Typically, parents tend to exclude children from mealtime activities. Yet, this approach may inadvertently miss a crucial opportunity for fostering children’s development in areas such as coordination, manners, and utensil usage.

Explore the advantages of incorporating the Montessori method to involve your child in using utensils and setting the table in this article. Keep in mind that at Central Montessori Schools (CMS), we provide specialized activities designed to promote creative problem-solving and independence.

Eating and Learning

As we have seen in previous blogs, the Montessori method aids in developing children’s capabilities while preparing them for everyday life situations. While this teaching is mostly associated with academic learning, it can also be applied in daily activities, including mealtime.

In this case, you should allow your child to explore and become familiar with real utensils, plates, and glasses—specifically, glassware and knives. Adults tend to keep children away from these items due to safety concerns. Even during the early years, parents replace metallic or glass objects with plastic utensils and cups. However, children often struggle with these utensils, usually resorting to using their hands or asking for assistance, delaying part of their development.

Therefore, Montessori method specialists recommend using metal cutlery and knives to encourage children’s autonomy. However, as in every process, this activity must be supervised by an adult, and the child should have utensils suitable for their capabilities and hand size. For example, during the introduction of solid foods around six months, children begin using a spoon for their purees and other foods for the first time. Clearly, the size of these utensils is larger than their hands because parents are the ones feeding them. As months pass, Montessori specialists and nutritionists recommend updating the utensils to improve eating skills and development.

Moreover, several Montessori Method specialists suggest that using spoons and forks correctly helps children improve or start developing writing skills. This is because the child needs to control their hand, which will lead to better pencil movements. Additionally, some educators begin implementing knife use from 18 months onwards for spreading, which also aids in improving hand movements for drawing strokes.

However, in many instances, children continue eating with their initial utensils without evolving. In such cases, you can search for different utensils that suit their age and hand size. There are even smaller-sized metal knives, forks, and spoons designed for children, which are very useful for them to learn to eat independently by imitating adults. Similarly, there are glass cups that are used until the child is around eight years old. On this matter, Maria Montessori, the creator of the Montessori approach, pointed out that if adults do not give children a glass cup, it is because they ‘value the cup more than the child’s learning process.’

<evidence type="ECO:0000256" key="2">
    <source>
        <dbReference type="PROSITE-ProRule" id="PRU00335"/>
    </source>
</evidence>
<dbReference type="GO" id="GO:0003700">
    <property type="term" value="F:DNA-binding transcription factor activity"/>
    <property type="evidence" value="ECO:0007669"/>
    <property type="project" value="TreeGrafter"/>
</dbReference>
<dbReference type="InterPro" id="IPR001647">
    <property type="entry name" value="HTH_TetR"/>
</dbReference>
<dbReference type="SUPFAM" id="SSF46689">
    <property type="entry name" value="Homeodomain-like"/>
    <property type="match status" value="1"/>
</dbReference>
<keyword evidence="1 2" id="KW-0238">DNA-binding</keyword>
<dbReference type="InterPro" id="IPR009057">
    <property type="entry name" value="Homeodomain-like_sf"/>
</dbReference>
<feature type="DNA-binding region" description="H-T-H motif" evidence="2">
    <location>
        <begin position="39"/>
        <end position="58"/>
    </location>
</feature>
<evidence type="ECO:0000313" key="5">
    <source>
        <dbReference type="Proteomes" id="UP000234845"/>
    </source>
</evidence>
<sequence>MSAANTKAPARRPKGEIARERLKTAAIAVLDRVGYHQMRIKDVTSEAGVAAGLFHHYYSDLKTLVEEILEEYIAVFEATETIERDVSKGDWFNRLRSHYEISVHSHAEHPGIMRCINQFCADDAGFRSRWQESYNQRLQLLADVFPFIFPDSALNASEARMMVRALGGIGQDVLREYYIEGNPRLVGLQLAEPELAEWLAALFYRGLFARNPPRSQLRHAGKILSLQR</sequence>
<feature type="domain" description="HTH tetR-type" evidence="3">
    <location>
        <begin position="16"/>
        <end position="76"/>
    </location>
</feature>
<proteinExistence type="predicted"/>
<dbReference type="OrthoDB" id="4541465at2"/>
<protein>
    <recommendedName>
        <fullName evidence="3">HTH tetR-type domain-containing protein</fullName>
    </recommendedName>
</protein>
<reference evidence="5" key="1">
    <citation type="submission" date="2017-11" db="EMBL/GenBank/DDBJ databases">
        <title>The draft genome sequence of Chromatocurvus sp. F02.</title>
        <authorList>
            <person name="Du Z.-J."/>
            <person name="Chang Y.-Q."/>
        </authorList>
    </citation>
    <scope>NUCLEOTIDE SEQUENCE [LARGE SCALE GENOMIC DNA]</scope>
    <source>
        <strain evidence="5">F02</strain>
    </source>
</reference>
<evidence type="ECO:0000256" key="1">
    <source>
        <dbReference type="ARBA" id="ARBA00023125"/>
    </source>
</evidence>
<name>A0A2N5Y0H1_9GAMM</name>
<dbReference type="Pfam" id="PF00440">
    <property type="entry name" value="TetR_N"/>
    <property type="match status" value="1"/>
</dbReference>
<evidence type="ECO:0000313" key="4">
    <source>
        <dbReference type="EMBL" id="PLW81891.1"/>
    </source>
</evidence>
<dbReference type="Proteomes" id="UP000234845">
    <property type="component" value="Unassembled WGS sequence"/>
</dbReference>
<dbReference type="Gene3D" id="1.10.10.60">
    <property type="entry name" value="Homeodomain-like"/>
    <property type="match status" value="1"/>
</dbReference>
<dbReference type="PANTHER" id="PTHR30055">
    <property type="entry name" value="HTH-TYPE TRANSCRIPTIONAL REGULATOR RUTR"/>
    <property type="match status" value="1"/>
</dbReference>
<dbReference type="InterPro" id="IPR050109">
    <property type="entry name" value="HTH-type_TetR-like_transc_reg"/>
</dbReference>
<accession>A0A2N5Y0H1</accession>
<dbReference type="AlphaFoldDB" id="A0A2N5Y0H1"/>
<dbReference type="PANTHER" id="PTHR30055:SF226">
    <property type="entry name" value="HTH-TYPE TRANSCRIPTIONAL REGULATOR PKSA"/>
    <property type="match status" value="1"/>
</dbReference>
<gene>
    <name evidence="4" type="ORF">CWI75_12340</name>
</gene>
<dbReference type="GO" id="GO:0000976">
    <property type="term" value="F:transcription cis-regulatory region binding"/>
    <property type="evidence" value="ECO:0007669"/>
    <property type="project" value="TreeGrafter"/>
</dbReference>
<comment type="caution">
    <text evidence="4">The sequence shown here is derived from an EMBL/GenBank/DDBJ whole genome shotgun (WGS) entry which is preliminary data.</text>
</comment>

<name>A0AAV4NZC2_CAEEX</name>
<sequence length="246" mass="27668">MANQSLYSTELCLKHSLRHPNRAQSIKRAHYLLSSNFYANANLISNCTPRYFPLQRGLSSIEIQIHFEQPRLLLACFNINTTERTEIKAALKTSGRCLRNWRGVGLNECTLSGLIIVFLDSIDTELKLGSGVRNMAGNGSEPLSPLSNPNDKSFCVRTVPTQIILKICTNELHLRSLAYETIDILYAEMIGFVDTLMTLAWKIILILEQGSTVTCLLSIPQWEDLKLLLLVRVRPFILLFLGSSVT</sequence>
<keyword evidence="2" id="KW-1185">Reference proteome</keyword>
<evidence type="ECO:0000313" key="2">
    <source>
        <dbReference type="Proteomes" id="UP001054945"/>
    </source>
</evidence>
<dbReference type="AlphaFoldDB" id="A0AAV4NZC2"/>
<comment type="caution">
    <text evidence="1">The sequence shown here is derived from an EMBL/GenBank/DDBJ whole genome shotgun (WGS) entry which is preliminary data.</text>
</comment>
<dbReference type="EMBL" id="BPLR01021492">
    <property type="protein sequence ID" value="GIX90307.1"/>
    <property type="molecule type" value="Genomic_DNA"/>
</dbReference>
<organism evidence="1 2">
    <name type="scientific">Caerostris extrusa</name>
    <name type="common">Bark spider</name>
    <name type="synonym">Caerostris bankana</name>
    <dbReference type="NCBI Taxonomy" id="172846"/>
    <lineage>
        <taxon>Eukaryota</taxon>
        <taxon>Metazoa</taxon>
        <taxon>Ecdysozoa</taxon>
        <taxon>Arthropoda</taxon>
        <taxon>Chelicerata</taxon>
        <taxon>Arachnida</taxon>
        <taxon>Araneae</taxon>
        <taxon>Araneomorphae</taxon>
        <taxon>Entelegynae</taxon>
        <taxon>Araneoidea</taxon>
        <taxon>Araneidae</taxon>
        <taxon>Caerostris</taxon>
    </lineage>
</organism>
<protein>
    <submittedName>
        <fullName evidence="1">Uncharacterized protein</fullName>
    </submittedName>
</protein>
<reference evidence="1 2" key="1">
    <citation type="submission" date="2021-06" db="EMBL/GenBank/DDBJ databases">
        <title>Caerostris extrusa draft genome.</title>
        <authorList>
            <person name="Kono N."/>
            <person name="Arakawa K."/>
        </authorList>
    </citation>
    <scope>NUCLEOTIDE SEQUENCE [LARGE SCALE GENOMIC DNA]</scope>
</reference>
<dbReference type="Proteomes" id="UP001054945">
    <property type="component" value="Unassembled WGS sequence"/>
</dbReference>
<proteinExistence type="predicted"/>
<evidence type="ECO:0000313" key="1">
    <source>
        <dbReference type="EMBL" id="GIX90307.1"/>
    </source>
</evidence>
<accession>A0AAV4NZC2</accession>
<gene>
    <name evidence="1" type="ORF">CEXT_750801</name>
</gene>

Therefore, when setting the table, it is important for the child to have their designated space, their own utensils, and a glass cup to eat like adults. If the child accidentally breaks the glass, you should explain that it was made of a more delicate material than what they normally use, hence more care is needed to avoid breakage. Having said that, proceed to gather the broken pieces, just as you would if it were broken by you.

Moreover, invite your children to help set the table, including their new items. They can even place individual tablecloths for each family member, with names or relationships written, so the child can assign places during mealtime. This will make mealtime a fun yet responsible hour.

Other Benefits of Setting the Table and Using Functional Utensils

Beyond developing or improving writing and drawing skills or fostering a child’s independence, using functional cutlery and knives has further advantages, such as:

Improving coordination

Linked to writing, using utensils and glasses helps improve hand-eye coordination, enabling children to guide their hand movements for proper visual capture. This skill is also present when assembling toys, painting, and fitting objects together.

Aiding gross motor skills

As mentioned earlier, allowing your child to help set the table by placing plates, utensils, and glasses from one point to another will improve their motor skills and coordination, as they have to move from one point to another without dropping items.

Overcoming frustrations

If it is the first time your child will use utensils independently, it is normal for them to feel frustration initially when trying to use the fork or spoon. Therefore, it is important to accompany the child in this new activity, demonstrating the proper way to hold the spoon or fork with your own food. Around a year and a half, children start grasping utensils in a fist-like manner. Later on, their grip will improve, and their hand movements will become smoother.

Finally, remember that the Montessori method allows for errors as part of the learning process. Hence, if during the table-setting process, the child accidentally breaks a plate or uses a fork for something that should be eaten with a spoon, do not scold them. Instead, explain what happened and let them learn from the mistake to avoid repeating it in the future. If you want to learn more about the “Benefits of Eating with Montessori-Style Utensils,” or any other topics covered in our blog articles, feel free to call us or visit our CMS campus in Encinitas. We will be happy to assist and guide you through the process.

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